Seniors in long-term care take twice as many drugs as other elderly Canadians
National report finds seniors in long-term care 3 times more likely to be taking anti-depressants
Seniors in long-term care centres take twice the number of medications than those who still live in their own homes, according to a new study.
The report by the Canadian Institute for Health Information (CIHI) found two-thirds of seniors in nursing care take at least 10 prescription drugs, with anti-depressants among the most common.
"Certain drugs, like anti-psychotics, like anti-depressants, were used much more frequently in the long-term care population,” said report co-author Jordan Hunt, manager of pharmaceuticals for the CIHI.
Among seniors not living in long-term care centres, six of the 10 most commonly used drugs are used to treat cardiovascular conditions.
But looking at data across Canada from 2012, the report found seniors in long-term care are much more likely to be taking psychotropic drugs.
Almost 60 per cent of those seniors are on anti-depressant drugs, compared to 20 per cent of seniors still living in their own homes.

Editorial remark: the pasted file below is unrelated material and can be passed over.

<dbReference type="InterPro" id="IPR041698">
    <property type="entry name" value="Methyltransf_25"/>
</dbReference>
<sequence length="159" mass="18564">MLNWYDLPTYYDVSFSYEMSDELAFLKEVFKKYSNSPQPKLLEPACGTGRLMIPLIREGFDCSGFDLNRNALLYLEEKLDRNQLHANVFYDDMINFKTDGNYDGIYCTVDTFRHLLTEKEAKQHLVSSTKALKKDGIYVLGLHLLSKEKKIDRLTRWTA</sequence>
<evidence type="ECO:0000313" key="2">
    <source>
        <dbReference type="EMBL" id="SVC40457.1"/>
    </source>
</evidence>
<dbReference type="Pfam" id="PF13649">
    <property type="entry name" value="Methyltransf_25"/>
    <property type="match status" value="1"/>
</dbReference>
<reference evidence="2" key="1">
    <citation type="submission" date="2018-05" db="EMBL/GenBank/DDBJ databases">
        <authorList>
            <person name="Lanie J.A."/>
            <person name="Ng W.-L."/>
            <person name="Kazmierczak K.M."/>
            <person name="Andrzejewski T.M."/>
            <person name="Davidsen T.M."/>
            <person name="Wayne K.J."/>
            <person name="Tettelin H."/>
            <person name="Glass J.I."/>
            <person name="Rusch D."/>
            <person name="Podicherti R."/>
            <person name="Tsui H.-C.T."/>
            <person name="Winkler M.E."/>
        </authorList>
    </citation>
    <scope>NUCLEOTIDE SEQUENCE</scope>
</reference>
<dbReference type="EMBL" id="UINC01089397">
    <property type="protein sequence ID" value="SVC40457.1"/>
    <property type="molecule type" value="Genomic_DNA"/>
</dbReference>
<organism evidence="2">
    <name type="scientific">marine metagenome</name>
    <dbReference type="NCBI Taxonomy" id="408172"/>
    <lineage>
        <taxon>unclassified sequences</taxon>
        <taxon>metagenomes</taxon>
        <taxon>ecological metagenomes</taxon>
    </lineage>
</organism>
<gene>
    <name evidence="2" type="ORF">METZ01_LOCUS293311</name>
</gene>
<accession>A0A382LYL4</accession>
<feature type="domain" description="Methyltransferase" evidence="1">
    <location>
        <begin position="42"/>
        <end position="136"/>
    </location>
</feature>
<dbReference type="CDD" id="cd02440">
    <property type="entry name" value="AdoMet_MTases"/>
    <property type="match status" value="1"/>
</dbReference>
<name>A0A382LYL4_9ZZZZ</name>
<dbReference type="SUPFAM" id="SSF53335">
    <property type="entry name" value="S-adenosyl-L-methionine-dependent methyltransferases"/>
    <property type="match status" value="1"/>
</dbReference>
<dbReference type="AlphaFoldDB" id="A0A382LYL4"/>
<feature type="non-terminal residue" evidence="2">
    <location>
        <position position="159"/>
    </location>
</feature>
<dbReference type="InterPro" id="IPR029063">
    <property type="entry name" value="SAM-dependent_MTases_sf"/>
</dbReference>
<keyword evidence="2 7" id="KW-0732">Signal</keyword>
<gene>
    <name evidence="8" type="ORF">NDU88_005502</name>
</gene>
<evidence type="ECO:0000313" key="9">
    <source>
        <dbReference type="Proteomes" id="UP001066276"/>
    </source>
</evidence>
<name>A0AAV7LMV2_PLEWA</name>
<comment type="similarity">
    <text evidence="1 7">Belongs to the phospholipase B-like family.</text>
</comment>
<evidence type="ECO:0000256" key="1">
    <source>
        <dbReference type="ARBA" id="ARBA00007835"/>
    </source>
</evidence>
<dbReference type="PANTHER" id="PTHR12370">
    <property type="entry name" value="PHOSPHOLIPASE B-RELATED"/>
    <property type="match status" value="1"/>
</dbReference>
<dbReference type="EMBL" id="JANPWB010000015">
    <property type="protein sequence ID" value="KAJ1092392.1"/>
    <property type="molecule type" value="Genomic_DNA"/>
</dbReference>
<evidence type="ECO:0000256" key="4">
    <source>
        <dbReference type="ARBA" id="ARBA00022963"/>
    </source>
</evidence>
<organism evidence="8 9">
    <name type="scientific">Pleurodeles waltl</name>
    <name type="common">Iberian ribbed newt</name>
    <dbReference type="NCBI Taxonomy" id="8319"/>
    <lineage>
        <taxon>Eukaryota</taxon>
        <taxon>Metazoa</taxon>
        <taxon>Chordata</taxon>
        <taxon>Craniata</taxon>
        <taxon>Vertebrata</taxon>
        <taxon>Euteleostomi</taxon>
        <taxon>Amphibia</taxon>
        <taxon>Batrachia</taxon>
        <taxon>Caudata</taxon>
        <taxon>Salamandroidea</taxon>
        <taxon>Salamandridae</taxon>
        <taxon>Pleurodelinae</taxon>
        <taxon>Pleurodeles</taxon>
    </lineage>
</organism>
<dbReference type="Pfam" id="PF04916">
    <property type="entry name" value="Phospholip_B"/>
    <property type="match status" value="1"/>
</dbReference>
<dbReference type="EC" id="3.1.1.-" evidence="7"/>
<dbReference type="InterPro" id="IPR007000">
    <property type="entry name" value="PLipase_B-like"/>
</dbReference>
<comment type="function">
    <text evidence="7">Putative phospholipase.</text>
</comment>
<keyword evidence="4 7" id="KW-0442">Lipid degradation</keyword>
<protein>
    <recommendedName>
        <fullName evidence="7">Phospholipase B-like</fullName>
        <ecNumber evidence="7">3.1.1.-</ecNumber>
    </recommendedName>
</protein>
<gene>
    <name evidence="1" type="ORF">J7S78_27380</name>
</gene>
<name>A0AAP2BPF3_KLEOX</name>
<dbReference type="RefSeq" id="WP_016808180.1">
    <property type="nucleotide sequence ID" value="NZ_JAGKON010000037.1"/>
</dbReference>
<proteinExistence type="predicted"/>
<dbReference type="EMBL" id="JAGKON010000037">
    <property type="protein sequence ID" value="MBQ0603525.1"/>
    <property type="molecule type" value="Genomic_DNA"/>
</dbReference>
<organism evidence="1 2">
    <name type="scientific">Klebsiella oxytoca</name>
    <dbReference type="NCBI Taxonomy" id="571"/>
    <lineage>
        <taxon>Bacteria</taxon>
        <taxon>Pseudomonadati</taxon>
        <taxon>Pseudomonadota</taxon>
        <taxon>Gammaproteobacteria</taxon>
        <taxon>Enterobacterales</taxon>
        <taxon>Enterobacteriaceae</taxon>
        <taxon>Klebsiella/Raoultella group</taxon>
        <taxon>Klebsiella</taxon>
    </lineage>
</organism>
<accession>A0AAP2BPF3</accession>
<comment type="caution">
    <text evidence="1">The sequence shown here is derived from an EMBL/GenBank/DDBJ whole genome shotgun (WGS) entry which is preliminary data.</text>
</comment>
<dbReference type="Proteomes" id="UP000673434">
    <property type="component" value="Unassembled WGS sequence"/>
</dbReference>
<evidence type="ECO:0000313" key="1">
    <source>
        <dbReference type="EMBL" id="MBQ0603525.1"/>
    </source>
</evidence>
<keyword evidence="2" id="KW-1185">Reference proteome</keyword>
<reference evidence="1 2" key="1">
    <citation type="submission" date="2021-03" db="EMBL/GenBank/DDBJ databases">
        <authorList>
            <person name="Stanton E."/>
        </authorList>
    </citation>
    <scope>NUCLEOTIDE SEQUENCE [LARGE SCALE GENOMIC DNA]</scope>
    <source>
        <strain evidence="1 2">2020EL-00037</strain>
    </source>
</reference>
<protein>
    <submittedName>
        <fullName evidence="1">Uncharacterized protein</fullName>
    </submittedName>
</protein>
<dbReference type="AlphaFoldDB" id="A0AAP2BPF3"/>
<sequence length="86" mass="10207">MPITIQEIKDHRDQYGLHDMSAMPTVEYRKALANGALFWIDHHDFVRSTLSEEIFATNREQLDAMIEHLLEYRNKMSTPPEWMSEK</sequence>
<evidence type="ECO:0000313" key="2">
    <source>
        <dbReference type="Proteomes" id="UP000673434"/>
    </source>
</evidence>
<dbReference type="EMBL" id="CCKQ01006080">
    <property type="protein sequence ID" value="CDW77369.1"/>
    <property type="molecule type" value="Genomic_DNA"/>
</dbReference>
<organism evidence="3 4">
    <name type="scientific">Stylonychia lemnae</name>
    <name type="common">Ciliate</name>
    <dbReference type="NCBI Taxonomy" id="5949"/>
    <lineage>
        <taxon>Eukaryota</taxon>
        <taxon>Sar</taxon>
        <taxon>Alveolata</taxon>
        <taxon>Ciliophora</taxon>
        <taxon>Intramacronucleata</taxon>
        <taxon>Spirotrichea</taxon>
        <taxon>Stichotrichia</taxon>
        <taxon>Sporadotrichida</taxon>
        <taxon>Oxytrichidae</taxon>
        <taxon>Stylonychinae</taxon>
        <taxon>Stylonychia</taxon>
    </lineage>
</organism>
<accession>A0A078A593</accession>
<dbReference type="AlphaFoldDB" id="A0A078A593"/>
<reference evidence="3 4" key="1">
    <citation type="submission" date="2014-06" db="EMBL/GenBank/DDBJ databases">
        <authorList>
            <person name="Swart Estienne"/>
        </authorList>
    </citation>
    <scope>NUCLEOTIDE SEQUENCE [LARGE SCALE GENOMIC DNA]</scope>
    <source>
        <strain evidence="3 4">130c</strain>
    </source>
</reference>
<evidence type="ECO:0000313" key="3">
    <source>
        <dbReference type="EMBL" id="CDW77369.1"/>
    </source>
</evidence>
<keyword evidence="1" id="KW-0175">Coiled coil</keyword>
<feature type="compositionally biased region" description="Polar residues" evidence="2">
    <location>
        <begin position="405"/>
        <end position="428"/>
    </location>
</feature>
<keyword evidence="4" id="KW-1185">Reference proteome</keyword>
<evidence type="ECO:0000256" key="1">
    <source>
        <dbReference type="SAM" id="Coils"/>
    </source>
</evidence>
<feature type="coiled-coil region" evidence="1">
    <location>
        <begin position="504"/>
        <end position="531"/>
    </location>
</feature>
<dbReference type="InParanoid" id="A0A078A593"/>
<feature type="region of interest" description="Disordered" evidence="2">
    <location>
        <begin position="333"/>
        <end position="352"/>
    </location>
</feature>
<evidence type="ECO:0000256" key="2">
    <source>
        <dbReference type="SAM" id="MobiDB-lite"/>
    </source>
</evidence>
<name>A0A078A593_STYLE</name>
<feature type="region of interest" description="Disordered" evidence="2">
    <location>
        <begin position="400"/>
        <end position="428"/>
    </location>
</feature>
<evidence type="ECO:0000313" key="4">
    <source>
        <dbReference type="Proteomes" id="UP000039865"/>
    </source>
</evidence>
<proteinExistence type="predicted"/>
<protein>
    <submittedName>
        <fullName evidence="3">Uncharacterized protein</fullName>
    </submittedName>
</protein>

And anti-psychotic drug use in long-term care settings is nine times higher than for seniors living in the community.
Hunt said seniors in care usually have more advanced cases of dementia that may be treated with drugs to reduce aggression.
Jacqueline Miles, a co-ordinator with the Calgary Seniors' Resource Centre, said she’s not surprised by the findings, but she is troubled by them.
"Often being in care can lead you to being more isolated, if you don't have friends or family that can take care of you,” she said.
“Seniors often end up in care after the loss of a loved one, after they've developed a chronic illness — that can also lead to depression."
Miles said it’s unfortunate that many people think depression is just part of the aging process.
“We need targeted services and programs to support them,” she said.